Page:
Blending Alpha And Beta: Building A ‘Mini-Endowment’

This article was originally published on Seeking Alpha.

Disclosure: I am long SCHB, SCHD, SCHF, DEM, SCHZ, LQD, HYG, SCHP, SCHH, IAU, AMJ, VQT. I wrote this article myself, and it expresses my own opinions. I am not receiving compensation for it (other than from Seeking Alpha). I have no business relationship with any company whose stock is mentioned in this article.

As a portfolio manager at Right Blend Investing, I combine a wide variety of assets and products to create fully-diversified “mini-endowments.”

This approach uses commission-free ETFs to provide low-cost, flexible exposure to stocks and bonds.

This approach also uses nontraditional assets such as gold and real estate for inflation protection, as well as alternative mutual funds for volatility management and hedging of tail risks.

This blend of assets and strategies creates portfolios with high transparency and tax efficiency, and it facilitates cost-effective rebalancing.

Sample Portfolio Optimized for the Charles Schwab Platform

(click to enlarge)

Sources: Charles Schwab, Envestnet, Right Blend Investing, LLC.

The Sample Portfolio

First of all, the portfolio above is an illustration, and not arecommendation. (I don’t want to get sued, thank you very much.) This illustration is based on a model portfolio used at Right Blend Investing, but the illustration above does not include our firm’s current tactical bets. Instead, the focus of this article is on the investment process used to create a mini-endowment. Thus, this article focuses on the portfolio’s baseline allocation, its strategic tilts, and the benefits for investors.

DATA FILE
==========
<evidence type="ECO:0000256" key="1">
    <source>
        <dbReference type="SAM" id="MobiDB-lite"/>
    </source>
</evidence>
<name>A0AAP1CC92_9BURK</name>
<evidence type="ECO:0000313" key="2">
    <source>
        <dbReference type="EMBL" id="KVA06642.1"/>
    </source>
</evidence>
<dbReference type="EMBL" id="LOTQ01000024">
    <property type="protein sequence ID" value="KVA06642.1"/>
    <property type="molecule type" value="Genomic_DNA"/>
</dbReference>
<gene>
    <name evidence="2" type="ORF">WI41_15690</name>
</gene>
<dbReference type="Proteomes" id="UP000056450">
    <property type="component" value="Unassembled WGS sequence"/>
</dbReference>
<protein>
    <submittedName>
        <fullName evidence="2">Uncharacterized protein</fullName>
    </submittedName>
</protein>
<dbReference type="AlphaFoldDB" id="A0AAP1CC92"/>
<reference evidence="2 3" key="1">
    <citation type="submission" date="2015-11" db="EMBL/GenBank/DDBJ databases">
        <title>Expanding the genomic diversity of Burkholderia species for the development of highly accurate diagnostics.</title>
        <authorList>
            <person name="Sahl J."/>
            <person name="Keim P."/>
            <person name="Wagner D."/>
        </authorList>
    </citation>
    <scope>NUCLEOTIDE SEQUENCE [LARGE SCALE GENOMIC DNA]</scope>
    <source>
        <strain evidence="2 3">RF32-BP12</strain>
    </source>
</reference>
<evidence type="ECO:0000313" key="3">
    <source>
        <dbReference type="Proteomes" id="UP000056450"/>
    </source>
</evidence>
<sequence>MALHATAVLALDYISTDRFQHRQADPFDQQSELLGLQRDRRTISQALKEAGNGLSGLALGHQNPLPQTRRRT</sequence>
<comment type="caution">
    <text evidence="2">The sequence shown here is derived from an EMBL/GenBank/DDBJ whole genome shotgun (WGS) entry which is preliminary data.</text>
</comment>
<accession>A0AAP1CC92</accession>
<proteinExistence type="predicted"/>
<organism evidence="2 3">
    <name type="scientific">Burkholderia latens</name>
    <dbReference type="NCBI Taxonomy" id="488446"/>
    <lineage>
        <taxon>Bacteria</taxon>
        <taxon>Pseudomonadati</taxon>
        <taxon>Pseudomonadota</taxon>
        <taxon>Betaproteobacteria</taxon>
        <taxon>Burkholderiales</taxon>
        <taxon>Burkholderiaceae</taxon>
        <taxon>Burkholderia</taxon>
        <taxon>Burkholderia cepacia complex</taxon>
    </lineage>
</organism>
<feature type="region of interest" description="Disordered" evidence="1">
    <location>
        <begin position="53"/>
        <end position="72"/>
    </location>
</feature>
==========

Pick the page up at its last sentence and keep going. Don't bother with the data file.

This illustration uses products from Charles Schwab, though investors could build mini-endowments at Fidelity and TD Ameritrade. These firms offer different commission-free ETFs representing the major asset classes, so the model portfolios have different securities. For the sake of brevity, this illustration focuses on one platform, and we chose $100,000 as the initial investment.


This portfolio is designed for an investor with a moderate tolerance for risk and a time-horizon of 10 years or more. It is designed for an IRA or other tax-deferred account with assets of at least $100,000. This ensures that the positions will meet the account minimums for each of the mutual funds held in the portfolio. A similar model can be used for accounts as small as $50,000, though it would not include exposure to certain alternative mutual funds because of the required minimum investment.


The benchmark for this portfolio is a 60/40 blend of stocks and bonds. The exact mix is 43% in the Russell 3000, 40% in the Barclays Capital Intermediate U.S. Government/Credit Index, and 17% in the MSCI EAFE. This is the default benchmark for moderate risk on Envestnet, the trading platform used by my firm.


As of April 4, 2013, this portfolio had a current yield of 2.5%. This modest yield reflects its defensive characteristics, since the portfolio is not designed for retirement income.


The model portfolio has a weighted average expense ratio of 0.24% at Charles Schwab, which Right Blend Investing uses as our primary custodian. (Investors can imitate this model portfolio at Fidelity and TD Ameritrade, though our research indicates the expenses are higher. Details are available upon request, if you ask politely.) In addition to the 0.24% expense ratio, clients also pay 0.10% in platform fees to Envestnet, and an additional 1.0% fee to Right Blend Investing, as described here.

Strategic Tilts

There are many strategic assumptions embedded in the asset allocation and fund selection of this portfolio. I will discuss these in future articles, and here are some highlights:

· Stocks: Overweight dividend stocks/Underweight growth stocks

· Bonds: Overweight credit risk/Underweight sovereign debt

· Real Assets: Overweight precious metals and energy/Underweight industrial and agricultural commodities

· Alternatives: Overweight private equity/Underweight unconstrained global macro. These alternative funds were chosen for exposure to volatility (VQT), merger arbitrage (ARBFX) and a private equity approach to high-yield debt (KHYZX). Due diligence was done by Right Blend Investing based on information from Charles Schwab, Envestnet, Morningstar, and fund prospectuses.

The “Mini-Endowment” Concept